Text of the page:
Megatrends and How to Survive Them: #4 Social Structures

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Megatrends and How to Survive Them is the title of our book published by Cambridge Scholars Publishing this month.

This is one of a series of blogs based on the work we have done for the book.

We chose Social Structures as a megatrend as we believe the changes in society are deep and long lasting – a new paradigm will emerge:

  • Until relatively recently family structures were typically wide and extended, with a number of children and few surviving grandparents and perhaps aunts and uncles. Now, globally, as marriage becomes less the norm, as women have fewer children, as people live longer, family units may well consist of one child, one parent, grandparents, and several great grandparents.
  • As migration and urbanisation become the norm, new social structures replace those that have been in place for centuries – family members may be geographically remote, employment and work may be more transient, as may neighbours and community.

In addition to the trends of reduction in the number of children per woman, and the decrease in marriage, the increase in longevity is starting to cause stresses in society. This could cause shifts in attitudes to work in later life and the definition of social contribution to society.

Some implications of the new family structures are:

  • Single parent families will need more flexible working arrangements such as job shares and allowance for absence due to lack of backup.
  • More work for those “of pensionable age”.
  • As is found in China, one child families can result in people who find it difficult to be part of a group.
  • Flexible working arrangements, and adapting to new family structures, may cause re-assignment of work and work locations.
  • More allowance will need to be made for absence and presenteeism (present physically, but not mentally) due to illnesses both physical and mental.

The effect of these and other changes is reflected in the GINI index. The GINI index for a society is 100 if one person has all the wealth and the rest none, and it is 0 if everyone has equal wealth, so it is a measure of the gap between the rich and the poor.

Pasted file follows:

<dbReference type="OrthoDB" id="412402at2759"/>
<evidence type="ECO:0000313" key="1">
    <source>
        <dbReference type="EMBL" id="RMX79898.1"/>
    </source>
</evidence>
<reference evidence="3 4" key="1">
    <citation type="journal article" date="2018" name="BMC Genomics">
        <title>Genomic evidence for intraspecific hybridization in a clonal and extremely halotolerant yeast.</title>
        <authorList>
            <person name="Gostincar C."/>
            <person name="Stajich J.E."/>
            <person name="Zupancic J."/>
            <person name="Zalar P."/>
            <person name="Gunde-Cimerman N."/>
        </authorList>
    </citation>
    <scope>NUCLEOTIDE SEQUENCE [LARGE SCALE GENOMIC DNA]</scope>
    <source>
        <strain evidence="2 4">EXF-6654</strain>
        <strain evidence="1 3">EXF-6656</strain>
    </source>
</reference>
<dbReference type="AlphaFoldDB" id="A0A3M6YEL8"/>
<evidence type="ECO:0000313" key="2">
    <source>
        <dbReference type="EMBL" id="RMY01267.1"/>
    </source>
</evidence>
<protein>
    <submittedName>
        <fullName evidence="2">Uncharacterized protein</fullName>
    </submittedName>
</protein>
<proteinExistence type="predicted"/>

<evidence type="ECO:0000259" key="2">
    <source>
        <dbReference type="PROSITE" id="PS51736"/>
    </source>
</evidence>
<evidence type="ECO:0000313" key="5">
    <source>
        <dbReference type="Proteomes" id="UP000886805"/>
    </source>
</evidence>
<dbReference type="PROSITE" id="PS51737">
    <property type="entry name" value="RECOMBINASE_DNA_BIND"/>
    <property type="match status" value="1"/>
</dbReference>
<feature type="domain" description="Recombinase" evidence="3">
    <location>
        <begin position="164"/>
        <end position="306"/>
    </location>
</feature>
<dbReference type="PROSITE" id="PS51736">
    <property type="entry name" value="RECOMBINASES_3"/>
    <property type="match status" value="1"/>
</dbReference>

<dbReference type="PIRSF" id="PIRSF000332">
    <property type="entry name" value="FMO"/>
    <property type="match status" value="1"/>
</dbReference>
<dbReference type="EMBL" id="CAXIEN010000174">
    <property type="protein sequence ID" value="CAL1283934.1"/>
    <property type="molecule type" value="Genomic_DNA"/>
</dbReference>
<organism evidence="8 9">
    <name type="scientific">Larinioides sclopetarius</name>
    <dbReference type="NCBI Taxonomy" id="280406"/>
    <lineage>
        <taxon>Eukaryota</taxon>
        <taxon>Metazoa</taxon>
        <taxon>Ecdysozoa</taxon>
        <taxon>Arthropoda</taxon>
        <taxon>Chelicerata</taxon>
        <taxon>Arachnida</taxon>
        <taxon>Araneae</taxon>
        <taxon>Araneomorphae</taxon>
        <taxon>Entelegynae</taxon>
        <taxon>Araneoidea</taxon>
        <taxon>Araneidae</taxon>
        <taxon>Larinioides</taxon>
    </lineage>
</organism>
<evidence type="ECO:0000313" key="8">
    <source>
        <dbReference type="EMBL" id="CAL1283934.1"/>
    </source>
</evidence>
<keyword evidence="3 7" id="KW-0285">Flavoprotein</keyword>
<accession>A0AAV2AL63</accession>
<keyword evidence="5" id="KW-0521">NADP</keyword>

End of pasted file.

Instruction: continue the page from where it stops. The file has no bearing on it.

GINI slide

What this shows is that since 1820, which was roughly the start of the industrial revolution, inequality between countries has shot up. This is because the industrialised countries got rich and other countries didn’t. This gap has started to reduce as more countries industrialise.

Historically within many countries there was high inequality. Industrialisation reduced this, with the post World War II period being one of relative equality in most countries. But inequality within countries is increasing again. All the trends that we can see suggest that the directions of travel of both these graphs will continue: inequality between countries is reducing, and within countries increasing.

Inequality within countries – both real and perceived – is likely to continue and lead to civic unrest and increasing regional conflicts. This sense of inequality is fed by a number of factors:

  • Increasing technological change (A.I., robots, etc.) alongside continued globalisation,
  • Decline in labour market protection,
  • Tax policies that benefit the wealthy.

Popular attention is likely to focus on unfair practices such as tax evasion and corruption.

Since health and social problems are worse in more unequal countries, the self-interest of organisations in improving low pay and working conditions would seem obvious. Not only would this benefit those less well-off but also those with more wealth.

Some questions you might like to consider, looking forward:

  • Thinking about the new social structures, how might your strategy and business model need to change in order to continue to be successful?
  • Who do you think you will be selling to, and what are networks and social structures?
  • How might your product/service offering need to change?

We live in interesting times!

Authors: Patricia Lustig, MD LASA Insight and Gill Ringland, SAMI Emeritus Fellow and Director, Ethical Reading.




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